1. Yes i do think they re running a low df setup as well. In addition to that, someone on sky broadcast (Ant iirc) mentioned the engine situation. They had a used(very) engine on the car and Ant said the gears were too long and that the team can’t get it so wrong regarding the gear ratios. So what he thought was that they weren’t pushing the engine and blow it up because they would like to use it in another fp session elsewhere.

          1. Or they might have just used an old engine today and will use a brand new one for the rest of the weekend.

  6. The speed trap is just after Eau Rouge, at the beginning of Kemmel straight – the highest top speed probably belongs to the Force India and Willams drivers as had the highest speed at the end of S1 which is at the end of Kemmel. We know Vettel used a very low downforce setup (or at least rear wing), but I didn’t expect him to be that much faster than anyone else on top of the hill, and it means he doesn’t even have to worry about anyone overtaking him there because he’ll get a big advantage by this. The weird thing is that on a whole lap the RB9 has the same pace with even more downforce as it is shown by Webber’s lap time – so far it looks like whichever way they will go, nobody will have a chance against them.

    Just a few more interesting stuff from these data:
    – Pic was the fifth fastest after Eau Rouge – which means he got through there very quickly and helping him by a lot for the long straight – and still only had the 18th fastest S1
    – Williams and Force India going for low downforce, high top speed, which is great for overtaking in the race but pretty bad in qualifying and no chance of going after someone who is fast in the slower middle sector
    – Rosberg’s and Hamilton’s top speed are very slow, that is pretty unusual by Mercedes as usually they are the ones with the higher top speed, tho it might work out for them because they seem pretty quick in S2, and if I remember right, they haven’t really used DRS in either FPs so far, maybe they are hiding their real pace – but they still have to work on stability as Hamilton looked very uncomfortable in the car today

    1. I forgot one thing – as well as they didn’t use DRS, Merc drivers always lifted in Eau Rouge and changed back to 6th gear, are they just playing with us and have they got it in them again?

  7. Can anyone find me a diagram showing where the DRS is?

  8. If Red Bull choose to run the low downforce set-up that Vettel was running (and I assume they will) then it looks to be they’ll have a strong set-up in race – not too much energy through the tyres in S2 and they won’t be sitting ducks on the straights – and they look very quick over one lap, but then we said the same in Hungary!

    Since it’s highly probable there’ll be at least some rain though, I’m just looking forward to a good race! That also may tend them towards a slightly higher downforce set-up however.

  9. Its now suspected that Van Der Garde’s accident was also caused by a tyre failure.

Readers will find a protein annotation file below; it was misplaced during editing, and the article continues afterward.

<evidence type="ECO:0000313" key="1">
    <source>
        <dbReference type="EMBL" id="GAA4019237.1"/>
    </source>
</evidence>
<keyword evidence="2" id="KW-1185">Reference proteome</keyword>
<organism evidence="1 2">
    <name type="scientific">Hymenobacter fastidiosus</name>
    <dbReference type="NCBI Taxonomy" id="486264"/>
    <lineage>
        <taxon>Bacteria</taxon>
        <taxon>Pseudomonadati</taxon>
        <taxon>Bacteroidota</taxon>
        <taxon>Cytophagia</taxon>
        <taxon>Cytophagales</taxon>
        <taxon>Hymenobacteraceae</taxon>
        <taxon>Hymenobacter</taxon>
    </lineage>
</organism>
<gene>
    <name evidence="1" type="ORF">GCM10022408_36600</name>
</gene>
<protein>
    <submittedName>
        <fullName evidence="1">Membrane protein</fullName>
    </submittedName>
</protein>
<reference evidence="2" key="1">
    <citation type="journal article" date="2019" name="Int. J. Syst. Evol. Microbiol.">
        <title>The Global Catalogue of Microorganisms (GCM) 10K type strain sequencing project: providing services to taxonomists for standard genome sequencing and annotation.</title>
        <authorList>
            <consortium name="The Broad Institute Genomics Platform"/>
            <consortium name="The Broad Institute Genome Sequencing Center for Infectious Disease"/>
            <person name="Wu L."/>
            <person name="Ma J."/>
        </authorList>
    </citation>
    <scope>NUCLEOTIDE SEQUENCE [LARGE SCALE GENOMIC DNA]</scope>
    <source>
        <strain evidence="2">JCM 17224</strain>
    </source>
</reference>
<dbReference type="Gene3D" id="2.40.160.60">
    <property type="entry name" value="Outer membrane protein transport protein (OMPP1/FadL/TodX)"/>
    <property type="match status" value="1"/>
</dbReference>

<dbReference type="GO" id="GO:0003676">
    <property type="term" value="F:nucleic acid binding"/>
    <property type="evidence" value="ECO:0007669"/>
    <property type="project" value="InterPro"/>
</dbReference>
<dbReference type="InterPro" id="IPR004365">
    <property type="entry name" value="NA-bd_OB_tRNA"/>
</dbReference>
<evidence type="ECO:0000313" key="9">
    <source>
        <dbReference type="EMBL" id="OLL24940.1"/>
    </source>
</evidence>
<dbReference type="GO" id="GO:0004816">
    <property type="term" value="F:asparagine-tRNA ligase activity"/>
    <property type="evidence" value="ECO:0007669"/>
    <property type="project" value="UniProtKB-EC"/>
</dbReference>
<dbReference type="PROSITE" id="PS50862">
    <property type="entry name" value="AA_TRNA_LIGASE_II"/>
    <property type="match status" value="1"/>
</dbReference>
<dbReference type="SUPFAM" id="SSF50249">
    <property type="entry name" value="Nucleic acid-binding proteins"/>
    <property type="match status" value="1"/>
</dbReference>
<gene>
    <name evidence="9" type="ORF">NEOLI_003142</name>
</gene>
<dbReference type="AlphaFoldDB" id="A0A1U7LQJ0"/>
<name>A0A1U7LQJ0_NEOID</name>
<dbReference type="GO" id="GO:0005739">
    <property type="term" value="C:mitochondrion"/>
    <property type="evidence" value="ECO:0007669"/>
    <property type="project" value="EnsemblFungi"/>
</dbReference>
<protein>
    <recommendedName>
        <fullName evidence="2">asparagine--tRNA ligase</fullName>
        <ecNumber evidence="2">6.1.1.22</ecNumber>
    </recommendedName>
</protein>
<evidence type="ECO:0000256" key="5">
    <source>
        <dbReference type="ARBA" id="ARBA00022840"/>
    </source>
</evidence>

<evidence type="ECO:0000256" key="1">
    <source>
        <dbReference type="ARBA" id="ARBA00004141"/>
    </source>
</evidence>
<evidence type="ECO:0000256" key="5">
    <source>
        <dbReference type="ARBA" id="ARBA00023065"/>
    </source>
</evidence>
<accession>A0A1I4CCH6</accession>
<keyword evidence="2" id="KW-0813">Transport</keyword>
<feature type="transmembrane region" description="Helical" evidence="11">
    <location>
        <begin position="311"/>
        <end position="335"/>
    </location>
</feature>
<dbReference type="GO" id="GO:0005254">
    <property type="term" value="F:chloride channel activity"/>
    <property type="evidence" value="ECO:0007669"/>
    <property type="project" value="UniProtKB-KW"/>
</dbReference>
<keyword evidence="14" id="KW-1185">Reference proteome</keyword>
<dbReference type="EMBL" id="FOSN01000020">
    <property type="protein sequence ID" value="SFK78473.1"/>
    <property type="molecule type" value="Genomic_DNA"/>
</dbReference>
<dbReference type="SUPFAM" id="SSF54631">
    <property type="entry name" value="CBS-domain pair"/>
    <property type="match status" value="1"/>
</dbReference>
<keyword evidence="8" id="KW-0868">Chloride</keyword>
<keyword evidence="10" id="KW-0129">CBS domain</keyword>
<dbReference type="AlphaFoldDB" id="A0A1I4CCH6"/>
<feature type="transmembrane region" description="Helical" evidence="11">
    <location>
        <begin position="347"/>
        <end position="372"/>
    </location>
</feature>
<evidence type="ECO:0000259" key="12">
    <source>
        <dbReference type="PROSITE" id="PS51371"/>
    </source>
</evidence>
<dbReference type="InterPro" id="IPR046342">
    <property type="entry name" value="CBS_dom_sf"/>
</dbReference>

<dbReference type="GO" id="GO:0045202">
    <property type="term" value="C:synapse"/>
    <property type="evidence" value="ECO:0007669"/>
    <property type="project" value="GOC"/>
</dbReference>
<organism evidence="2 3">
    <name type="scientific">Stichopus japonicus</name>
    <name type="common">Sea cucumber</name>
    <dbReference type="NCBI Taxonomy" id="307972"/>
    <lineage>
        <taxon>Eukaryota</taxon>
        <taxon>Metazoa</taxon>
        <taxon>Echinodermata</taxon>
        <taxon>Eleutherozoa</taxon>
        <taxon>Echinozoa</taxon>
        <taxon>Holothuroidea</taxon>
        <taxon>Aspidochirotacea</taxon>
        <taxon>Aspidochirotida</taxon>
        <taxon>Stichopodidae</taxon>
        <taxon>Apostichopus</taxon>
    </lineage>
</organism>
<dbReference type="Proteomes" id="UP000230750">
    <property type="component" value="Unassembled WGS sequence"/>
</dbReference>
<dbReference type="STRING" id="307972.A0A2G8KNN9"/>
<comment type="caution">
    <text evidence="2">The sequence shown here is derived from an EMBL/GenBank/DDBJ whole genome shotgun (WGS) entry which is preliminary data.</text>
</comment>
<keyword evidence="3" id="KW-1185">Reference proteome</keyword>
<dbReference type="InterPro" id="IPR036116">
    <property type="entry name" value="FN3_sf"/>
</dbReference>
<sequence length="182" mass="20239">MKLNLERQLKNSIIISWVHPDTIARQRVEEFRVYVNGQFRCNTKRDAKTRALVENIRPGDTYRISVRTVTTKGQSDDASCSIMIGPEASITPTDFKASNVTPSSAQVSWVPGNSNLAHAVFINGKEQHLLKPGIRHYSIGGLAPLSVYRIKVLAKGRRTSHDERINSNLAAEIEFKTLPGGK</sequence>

Pirelli have told teams/Drivers they believe tyres are been damaged by a kurb (As I understand it the Kurbs have not been changed for this year), However earlier Pirelli insisted the damage was caused by a piece of debris.

    The teams/Drivers are not buying Pirelli’s explanation & have asked Charlie Whiting to investigate the matter.

    As I said in an earlier article, There were ‘damaged’ tyres which hadn’t actually failed on other cars & there were no problems at all on the GP2/GP3 cars.

    1. @gt-racer I’m surprised more didn’t immediately jump to that conclusion – having just witnessed Vettel’s failure in around the same area I believe (one in which you never usually see cars going off, especially in the dry) I immediately suspected it’d been another tyre failure.

      If this is going to be a genuine problem during the race I hope Charlie just red flags it this time for intergity’s sake but I’m remaining hopeful that it’s just coincidental and that there are no problems so we can have a problem-free weekend and Pirelli can retain some dignity :)

  10. OmarR-Pepper (@)
    23rd August 2013, 21:55

    I know statistics experts will kill me for this, because especially in F1 things are not so easy to predict, but if you observe Vettel’s season so far, he has.
    Race 1: 3rd
    Race 2: 1st
    Race 3: 4th
    Race 4: 1st
    Race 5: 4th
    Race 6 : 2nd (a first would have make my logic perfect!)
    Race 7: 1st
    Race 8: DNF (without the problem probably 4th or 5th, well, just an “if”)
    Race 9: 1st
    Race 10: 3rd

    My point is, that almost perfectly, this year Vettel has won every 2 races. Guess which race comes? The second after his last victory in Germany. Cheers on Vettel!!! (But my bet on the Predictions Championship goes for Kimi for some historic reason)

    1. Yea it’s just a fairly nice pattern and nothing more that that really! Vettel wouldn’t be looking a bad bet for a win though, mind you we also said that in Hungary…

  11. I would be shocked if Red Bull kept Vettel on the low-downforce setup. As Webber has proven, the high-downforce can be just as quick in the dry, and it’ll no doubt be more ideal in the wet. I know there’s a long way to go in terms of how the weather develops, but surely Red Bull will put Vettel on the safer option.

  12. Mercedes didn’t reveal how fast they are – but it seems they lost confidence in their engines.

  13. It´s going to be another tough weekend…

  14. Chris (@tophercheese21)
    24th August 2013, 1:01

    The speed trap positioning is a bit misleading, as its at the top of Eau Rouge.
    It really suggests that Redbull are the quickest there. Not rip necessarily that they have the fastest car in a straight line.

    1. Fastest at eau rouge means RBR gonna be fastest in most corners.

    2. What it suggests was what Brundle pointed out that they get an incredible exit from La Source and can nail it through Eau Rouge easily. That would suggest that they’ve got good stability and traction, which is usually achieved by a good set-up and a bit of downforce.

Comments are closed.